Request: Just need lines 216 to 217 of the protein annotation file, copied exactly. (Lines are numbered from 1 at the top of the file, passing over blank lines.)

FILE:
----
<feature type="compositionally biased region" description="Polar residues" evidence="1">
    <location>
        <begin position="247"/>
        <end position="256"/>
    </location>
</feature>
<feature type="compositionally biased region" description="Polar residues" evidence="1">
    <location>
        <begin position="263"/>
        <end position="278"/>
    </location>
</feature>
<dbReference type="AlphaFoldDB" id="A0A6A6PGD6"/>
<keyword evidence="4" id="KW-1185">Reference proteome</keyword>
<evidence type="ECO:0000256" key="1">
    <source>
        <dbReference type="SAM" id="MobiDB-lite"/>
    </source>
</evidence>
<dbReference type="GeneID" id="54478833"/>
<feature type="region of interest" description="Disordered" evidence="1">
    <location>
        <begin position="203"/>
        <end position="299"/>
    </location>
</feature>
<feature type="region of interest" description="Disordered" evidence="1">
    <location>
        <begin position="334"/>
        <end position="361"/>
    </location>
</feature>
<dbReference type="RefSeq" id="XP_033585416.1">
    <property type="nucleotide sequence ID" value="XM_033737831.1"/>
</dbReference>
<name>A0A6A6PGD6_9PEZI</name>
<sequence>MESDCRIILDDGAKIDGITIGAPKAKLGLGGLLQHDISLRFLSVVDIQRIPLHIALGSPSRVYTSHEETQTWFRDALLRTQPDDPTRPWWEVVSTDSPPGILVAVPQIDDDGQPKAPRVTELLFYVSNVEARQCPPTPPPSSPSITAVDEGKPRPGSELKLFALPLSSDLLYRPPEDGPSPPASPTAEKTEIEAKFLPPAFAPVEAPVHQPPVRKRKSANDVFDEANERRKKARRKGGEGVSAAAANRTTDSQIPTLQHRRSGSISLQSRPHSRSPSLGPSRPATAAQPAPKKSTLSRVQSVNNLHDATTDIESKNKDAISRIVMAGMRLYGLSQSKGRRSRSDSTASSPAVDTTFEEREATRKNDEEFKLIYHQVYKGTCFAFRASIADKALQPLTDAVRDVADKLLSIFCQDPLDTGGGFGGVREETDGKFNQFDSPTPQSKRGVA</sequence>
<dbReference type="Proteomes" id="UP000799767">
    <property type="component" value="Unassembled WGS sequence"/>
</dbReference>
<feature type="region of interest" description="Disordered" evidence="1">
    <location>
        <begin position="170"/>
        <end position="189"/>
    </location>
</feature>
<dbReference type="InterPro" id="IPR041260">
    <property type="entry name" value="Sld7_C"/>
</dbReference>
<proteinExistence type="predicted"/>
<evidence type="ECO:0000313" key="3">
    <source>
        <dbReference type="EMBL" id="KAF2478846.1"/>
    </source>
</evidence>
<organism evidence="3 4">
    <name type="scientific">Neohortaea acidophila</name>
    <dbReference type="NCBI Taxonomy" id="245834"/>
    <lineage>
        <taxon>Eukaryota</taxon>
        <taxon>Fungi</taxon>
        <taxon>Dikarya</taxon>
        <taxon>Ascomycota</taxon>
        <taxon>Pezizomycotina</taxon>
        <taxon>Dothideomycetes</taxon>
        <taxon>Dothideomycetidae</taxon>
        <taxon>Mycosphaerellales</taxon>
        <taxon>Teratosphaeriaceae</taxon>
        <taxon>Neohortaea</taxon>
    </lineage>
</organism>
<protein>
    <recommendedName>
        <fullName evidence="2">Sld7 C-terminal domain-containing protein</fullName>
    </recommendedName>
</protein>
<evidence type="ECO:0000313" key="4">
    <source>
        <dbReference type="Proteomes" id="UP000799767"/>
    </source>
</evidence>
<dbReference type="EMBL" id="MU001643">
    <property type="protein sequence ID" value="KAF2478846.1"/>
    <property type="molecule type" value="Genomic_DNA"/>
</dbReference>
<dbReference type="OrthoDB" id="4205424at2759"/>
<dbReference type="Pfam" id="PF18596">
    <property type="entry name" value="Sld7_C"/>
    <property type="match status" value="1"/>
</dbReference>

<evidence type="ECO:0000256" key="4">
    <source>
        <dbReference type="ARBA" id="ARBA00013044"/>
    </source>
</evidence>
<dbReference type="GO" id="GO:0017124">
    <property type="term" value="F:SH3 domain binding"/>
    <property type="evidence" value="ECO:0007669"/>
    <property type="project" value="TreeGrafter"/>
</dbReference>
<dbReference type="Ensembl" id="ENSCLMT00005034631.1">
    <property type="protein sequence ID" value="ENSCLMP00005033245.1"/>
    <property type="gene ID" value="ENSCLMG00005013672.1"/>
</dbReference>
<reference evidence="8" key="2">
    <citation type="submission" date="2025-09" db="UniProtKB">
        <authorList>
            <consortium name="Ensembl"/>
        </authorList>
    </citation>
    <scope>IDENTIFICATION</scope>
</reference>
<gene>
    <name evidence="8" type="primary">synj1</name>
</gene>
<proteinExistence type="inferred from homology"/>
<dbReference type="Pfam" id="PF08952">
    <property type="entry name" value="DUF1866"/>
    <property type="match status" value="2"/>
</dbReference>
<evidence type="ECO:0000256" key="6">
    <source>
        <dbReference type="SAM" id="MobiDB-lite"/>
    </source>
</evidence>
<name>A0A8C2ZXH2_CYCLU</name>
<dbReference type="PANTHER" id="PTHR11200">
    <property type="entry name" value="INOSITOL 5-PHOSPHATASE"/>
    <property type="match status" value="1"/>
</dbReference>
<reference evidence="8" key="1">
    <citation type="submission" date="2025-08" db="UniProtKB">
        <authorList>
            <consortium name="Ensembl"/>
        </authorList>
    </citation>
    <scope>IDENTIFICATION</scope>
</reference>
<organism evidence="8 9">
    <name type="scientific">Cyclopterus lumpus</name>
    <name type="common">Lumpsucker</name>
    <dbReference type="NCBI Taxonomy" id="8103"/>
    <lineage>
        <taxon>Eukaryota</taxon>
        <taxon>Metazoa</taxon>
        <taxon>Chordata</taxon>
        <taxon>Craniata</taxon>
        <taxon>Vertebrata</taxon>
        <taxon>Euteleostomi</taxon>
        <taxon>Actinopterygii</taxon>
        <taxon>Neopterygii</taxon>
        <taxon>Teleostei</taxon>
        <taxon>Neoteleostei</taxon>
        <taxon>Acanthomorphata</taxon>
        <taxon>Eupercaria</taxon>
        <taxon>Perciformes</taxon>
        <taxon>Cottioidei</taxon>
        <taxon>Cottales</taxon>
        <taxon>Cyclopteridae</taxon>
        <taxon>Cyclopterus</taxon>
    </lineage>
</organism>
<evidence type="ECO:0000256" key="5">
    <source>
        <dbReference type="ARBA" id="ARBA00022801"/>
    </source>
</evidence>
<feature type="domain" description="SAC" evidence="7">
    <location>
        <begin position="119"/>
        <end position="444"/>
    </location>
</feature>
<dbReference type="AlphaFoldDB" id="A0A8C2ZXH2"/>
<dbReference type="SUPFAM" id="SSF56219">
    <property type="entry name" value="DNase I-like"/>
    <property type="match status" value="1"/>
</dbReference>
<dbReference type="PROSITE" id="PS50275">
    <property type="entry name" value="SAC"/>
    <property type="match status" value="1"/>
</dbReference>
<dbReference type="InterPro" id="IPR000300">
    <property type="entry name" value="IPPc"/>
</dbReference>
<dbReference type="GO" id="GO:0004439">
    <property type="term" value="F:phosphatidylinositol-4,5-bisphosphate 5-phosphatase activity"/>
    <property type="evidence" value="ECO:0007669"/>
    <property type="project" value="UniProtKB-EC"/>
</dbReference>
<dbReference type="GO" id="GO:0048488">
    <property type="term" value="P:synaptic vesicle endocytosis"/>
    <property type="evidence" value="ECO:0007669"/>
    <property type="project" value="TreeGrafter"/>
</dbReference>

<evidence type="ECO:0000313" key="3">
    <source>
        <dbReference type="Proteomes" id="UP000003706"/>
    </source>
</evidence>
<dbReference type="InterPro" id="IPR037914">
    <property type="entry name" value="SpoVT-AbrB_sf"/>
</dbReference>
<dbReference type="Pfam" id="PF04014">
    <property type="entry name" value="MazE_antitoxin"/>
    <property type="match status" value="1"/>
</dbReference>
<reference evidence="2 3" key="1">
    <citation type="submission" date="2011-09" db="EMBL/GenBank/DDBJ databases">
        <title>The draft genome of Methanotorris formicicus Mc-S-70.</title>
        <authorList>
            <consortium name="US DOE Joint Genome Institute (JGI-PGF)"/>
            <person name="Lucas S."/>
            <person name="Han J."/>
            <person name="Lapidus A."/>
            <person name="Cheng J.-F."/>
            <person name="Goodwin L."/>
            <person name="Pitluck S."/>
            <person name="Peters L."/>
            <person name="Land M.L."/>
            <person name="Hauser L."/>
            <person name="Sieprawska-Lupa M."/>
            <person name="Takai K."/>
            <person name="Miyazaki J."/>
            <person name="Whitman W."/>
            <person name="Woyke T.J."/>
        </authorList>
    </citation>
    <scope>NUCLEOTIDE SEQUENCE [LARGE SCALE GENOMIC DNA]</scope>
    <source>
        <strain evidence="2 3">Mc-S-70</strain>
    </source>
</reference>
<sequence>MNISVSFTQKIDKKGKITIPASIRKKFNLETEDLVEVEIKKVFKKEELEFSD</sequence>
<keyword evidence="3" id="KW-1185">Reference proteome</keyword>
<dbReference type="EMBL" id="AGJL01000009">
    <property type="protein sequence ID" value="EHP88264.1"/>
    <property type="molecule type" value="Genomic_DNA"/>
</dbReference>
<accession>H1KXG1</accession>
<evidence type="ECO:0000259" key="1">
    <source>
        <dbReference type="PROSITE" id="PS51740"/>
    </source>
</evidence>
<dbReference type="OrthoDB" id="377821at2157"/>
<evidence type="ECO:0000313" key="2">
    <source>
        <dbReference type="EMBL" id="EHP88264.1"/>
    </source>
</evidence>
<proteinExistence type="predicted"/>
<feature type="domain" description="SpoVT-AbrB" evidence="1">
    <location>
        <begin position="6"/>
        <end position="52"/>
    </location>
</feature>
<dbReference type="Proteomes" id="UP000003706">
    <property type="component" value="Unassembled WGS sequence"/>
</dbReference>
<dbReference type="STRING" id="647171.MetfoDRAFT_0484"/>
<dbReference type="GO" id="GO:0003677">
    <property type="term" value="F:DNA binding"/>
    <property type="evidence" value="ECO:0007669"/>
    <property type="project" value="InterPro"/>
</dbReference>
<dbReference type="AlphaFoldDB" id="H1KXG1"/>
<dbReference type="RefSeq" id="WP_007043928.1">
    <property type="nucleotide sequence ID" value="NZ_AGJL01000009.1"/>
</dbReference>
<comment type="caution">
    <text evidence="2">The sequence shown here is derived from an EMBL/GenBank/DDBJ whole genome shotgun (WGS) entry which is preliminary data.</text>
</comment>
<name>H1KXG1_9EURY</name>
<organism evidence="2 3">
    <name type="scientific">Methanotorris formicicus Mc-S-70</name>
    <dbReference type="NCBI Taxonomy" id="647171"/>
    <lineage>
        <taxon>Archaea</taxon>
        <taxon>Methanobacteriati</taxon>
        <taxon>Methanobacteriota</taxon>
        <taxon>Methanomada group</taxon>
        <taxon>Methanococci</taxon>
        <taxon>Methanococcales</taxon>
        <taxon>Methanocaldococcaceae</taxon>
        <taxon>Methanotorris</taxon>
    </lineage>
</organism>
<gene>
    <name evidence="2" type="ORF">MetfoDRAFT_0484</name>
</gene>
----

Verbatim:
            <person name="Cheng J.-F."/>
            <person name="Goodwin L."/>